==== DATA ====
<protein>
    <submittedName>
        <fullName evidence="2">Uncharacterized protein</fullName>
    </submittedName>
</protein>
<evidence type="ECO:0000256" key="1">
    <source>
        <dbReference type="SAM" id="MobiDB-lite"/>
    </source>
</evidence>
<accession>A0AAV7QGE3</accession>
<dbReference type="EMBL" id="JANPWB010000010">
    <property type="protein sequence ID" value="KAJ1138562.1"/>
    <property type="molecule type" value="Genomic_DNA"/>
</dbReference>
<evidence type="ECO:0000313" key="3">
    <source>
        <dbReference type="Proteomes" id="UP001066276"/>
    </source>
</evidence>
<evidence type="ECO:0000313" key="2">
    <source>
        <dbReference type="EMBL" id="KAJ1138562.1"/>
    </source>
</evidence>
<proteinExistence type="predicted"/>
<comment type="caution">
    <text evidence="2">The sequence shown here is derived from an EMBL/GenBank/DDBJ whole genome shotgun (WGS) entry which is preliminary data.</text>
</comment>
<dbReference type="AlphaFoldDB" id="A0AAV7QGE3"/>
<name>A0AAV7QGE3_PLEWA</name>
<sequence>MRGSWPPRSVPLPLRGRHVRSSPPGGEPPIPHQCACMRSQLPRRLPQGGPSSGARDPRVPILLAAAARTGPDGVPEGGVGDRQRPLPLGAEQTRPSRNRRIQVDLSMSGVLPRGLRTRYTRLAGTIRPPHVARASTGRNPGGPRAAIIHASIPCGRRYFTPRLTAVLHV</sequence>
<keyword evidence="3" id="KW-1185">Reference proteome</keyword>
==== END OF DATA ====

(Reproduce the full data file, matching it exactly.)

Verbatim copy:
<protein>
    <submittedName>
        <fullName evidence="2">Uncharacterized protein</fullName>
    </submittedName>
</protein>
<evidence type="ECO:0000256" key="1">
    <source>
        <dbReference type="SAM" id="MobiDB-lite"/>
    </source>
</evidence>
<accession>A0AAV7QGE3</accession>
<dbReference type="EMBL" id="JANPWB010000010">
    <property type="protein sequence ID" value="KAJ1138562.1"/>
    <property type="molecule type" value="Genomic_DNA"/>
</dbReference>
<evidence type="ECO:0000313" key="3">
    <source>
        <dbReference type="Proteomes" id="UP001066276"/>
    </source>
</evidence>
<evidence type="ECO:0000313" key="2">
    <source>
        <dbReference type="EMBL" id="KAJ1138562.1"/>
    </source>
</evidence>
<proteinExistence type="predicted"/>
<comment type="caution">
    <text evidence="2">The sequence shown here is derived from an EMBL/GenBank/DDBJ whole genome shotgun (WGS) entry which is preliminary data.</text>
</comment>
<dbReference type="AlphaFoldDB" id="A0AAV7QGE3"/>
<name>A0AAV7QGE3_PLEWA</name>
<sequence>MRGSWPPRSVPLPLRGRHVRSSPPGGEPPIPHQCACMRSQLPRRLPQGGPSSGARDPRVPILLAAAARTGPDGVPEGGVGDRQRPLPLGAEQTRPSRNRRIQVDLSMSGVLPRGLRTRYTRLAGTIRPPHVARASTGRNPGGPRAAIIHASIPCGRRYFTPRLTAVLHV</sequence>
<keyword evidence="3" id="KW-1185">Reference proteome</keyword>